The “Cas9 mouse” has become the first essential tool in the emerging CRISPR arsenal. With the enzyme that acts as molecular scissors already present in every cell, scientists no longer have to fit it onto an RNA guide. They can dispatch many probes at once and simply make mutations in the genes they want to study

What CRISPR is:

CRISPR has two components. The first is essentially a cellular scalpel that cuts DNA. The other consists of RNA, the molecule most often used to transmit biological information throughout the genome. It serves as a guide, leading the scalpel on a search past thousands of genes until it finds and fixes itself to the precise string of nucleotides it needs to cut. It has been clear at least since Louis Pasteur did some of his earliest experiments into the germ theory of disease, in the nineteenth century, that the immune systems of humans and other vertebrates are capable of adapting to new threats. But few scientists had considered the possibility that single bacterial cells could defend themselves in the same way. The day after Zhang heard about CRISPR, he flew to Florida for a genetics conference. Rather than attend the meetings, however, he stayed in his hotel room and kept Googling. “I just sat there reading every paper on CRISPR I could find,” he said. “The more I read, the harder it was to contain my excitement.”

It didn’t take Zhang or other scientists long to realize that, if nature could turn these molecules into the genetic equivalent of a global positioning system, so could we. Researchers soon learned how to create synthetic versions of the RNA guides and program them to deliver their cargo to virtually any cell. Once the enzyme locks onto the matching DNA sequence, it can cut and paste nucleotides with the precision we have come to expect from the search-and-replace function of a word processor. “This was a finding of mind-boggling importance,” Zhang told me. “And it set off a cascade of experiments that have transformed genetic research.”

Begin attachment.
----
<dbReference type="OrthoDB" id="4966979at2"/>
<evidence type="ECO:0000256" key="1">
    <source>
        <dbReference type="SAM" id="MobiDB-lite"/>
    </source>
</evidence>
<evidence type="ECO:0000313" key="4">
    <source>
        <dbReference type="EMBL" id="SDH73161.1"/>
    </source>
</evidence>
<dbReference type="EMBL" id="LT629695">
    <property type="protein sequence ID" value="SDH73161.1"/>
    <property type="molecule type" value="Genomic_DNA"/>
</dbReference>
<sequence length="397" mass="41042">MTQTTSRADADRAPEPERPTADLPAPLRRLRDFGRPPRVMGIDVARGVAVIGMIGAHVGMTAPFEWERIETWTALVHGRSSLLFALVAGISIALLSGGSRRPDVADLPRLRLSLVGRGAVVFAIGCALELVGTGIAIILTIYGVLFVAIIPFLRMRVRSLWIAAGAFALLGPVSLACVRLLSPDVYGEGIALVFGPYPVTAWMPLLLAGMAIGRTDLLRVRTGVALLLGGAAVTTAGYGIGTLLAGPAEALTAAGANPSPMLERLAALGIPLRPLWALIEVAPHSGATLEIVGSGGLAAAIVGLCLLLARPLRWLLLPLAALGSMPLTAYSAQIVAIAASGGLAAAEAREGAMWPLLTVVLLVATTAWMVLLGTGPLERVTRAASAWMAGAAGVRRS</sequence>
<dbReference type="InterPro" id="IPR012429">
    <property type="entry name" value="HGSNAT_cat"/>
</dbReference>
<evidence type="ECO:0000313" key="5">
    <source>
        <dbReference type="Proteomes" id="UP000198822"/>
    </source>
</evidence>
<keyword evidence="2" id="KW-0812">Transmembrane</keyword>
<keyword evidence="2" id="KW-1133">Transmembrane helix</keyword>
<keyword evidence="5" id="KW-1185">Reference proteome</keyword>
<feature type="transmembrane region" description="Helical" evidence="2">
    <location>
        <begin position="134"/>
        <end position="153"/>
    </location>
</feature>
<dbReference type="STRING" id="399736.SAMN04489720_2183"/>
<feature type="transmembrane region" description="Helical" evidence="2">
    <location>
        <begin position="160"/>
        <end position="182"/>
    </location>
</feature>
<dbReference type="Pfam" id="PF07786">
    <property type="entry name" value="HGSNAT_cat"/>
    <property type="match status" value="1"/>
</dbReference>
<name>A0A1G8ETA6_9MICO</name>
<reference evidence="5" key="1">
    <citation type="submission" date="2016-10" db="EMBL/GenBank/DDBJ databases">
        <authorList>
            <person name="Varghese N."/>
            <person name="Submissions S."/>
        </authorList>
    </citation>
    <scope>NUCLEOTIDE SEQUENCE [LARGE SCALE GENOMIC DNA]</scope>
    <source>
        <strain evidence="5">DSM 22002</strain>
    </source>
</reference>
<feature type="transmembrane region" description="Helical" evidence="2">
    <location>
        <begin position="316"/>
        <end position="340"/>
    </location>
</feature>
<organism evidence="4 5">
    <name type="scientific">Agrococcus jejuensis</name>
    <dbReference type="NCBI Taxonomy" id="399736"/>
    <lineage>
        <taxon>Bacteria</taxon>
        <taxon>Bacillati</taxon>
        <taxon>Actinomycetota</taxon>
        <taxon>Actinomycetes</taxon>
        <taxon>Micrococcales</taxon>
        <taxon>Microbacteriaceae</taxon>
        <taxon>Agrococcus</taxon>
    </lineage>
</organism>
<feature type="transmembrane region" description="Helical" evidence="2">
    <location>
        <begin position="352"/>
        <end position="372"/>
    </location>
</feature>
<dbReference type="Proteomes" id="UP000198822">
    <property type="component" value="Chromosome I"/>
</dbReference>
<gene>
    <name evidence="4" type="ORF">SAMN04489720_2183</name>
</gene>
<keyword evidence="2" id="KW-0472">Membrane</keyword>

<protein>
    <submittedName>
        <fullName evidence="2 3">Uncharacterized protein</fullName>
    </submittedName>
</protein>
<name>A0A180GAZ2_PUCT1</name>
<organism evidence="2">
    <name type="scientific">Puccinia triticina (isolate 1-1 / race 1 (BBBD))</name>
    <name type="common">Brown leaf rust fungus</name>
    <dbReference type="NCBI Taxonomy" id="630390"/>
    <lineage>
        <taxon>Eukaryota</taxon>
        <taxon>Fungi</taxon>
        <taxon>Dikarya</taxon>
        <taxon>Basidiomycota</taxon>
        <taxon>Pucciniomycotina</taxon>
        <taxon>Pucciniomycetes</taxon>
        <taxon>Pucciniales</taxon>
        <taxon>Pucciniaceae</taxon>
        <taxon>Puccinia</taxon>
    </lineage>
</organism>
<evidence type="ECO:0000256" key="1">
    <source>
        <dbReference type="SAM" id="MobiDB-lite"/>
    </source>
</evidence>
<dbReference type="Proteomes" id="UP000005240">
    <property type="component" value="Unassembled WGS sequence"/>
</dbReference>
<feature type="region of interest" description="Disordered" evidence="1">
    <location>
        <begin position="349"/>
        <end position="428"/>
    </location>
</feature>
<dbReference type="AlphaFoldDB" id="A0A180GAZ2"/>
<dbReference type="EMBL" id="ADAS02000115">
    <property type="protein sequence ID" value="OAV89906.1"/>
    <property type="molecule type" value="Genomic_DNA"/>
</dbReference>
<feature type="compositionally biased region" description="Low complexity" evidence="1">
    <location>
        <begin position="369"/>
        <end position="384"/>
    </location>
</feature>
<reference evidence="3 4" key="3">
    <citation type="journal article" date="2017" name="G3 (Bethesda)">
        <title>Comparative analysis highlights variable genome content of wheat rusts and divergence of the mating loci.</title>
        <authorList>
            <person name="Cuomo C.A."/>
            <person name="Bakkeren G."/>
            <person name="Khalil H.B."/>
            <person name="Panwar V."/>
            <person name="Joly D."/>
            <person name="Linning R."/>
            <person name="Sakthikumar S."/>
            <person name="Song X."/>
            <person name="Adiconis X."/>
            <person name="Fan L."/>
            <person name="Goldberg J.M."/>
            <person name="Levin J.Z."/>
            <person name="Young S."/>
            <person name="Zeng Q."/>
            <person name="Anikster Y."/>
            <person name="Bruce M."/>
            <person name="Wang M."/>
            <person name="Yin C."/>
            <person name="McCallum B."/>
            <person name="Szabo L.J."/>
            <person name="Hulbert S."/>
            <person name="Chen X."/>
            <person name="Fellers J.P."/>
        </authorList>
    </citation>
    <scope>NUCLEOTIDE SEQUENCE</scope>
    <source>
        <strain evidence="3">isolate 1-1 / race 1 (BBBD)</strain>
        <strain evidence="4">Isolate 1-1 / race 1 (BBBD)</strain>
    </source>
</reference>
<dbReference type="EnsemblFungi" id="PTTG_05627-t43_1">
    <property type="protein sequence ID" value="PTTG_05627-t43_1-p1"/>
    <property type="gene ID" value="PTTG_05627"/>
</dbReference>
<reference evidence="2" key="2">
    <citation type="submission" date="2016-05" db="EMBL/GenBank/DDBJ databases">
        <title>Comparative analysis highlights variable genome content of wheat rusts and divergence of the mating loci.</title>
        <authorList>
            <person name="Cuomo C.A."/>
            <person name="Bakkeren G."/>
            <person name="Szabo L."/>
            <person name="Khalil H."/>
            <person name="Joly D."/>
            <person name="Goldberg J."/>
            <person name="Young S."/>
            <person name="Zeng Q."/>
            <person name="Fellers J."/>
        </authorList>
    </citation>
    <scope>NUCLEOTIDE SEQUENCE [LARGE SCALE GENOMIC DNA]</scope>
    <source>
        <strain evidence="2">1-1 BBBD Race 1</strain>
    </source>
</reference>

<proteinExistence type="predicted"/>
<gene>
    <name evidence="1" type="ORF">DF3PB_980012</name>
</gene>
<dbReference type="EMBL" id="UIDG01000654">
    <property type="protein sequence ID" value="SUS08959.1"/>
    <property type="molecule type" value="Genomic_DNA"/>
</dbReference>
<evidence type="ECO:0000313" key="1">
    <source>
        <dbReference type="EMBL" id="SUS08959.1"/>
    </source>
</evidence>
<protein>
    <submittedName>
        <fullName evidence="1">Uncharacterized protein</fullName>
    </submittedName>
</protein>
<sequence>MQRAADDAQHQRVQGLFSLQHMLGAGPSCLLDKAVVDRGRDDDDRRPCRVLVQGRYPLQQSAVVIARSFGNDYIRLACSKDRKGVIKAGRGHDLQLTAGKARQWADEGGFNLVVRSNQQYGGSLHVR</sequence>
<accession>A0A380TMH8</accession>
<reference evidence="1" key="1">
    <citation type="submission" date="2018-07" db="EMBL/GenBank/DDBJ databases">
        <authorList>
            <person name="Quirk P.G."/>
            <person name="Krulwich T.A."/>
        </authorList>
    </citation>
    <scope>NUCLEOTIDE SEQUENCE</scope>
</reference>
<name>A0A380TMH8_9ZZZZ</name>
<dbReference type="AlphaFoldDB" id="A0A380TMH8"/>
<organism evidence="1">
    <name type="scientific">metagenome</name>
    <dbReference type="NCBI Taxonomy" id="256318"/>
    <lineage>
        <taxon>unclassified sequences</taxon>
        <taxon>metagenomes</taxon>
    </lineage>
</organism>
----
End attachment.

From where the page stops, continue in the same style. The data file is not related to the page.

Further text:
With CRISPR, scientists can change, delete, and replace genes in any animal, including us. Working mostly with mice, researchers have already deployed the tool to correct the genetic errors responsible for sickle-cell anemia, muscular dystrophy, and the fundamental defect associated with cystic fibrosis. One group has replaced a mutation that causes cataracts; another has destroyed receptors that H.I.V. uses to infiltrate our immune system.

The potential impact of CRISPR on the biosphere is equally profound. Last year, by deleting all three copies of a single wheat gene, a team led by the Chinese geneticist Gao Caixia created a strain that is fully resistant to powdery mildew, one of the world’s most pervasive blights. In September, Japanese scientists used the technique to prolong the life of tomatoes by turning off genes that control how quickly they ripen. Agricultural researchers hope that such an approach to enhancing crops will prove far less controversial than using genetically modified organisms, a process that requires technicians to introduce foreign DNA into the genes of many of the foods we eat.

The technology has also made it possible to study complicated illnesses in an entirely new way. A few well-known disorders, such as Huntington’s disease and sickle-cell anemia, are caused by defects in a single gene. But most devastating illnesses, among them diabetes, autism, Alzheimer’s, and cancer, are almost always the result of a constantly shifting dynamic that can include hundreds of genes. The best way to understand those connections has been to test them in animal models, a process of trial and error that can take years. CRISPR promises to make that process easier, more accurate, and exponentially faster.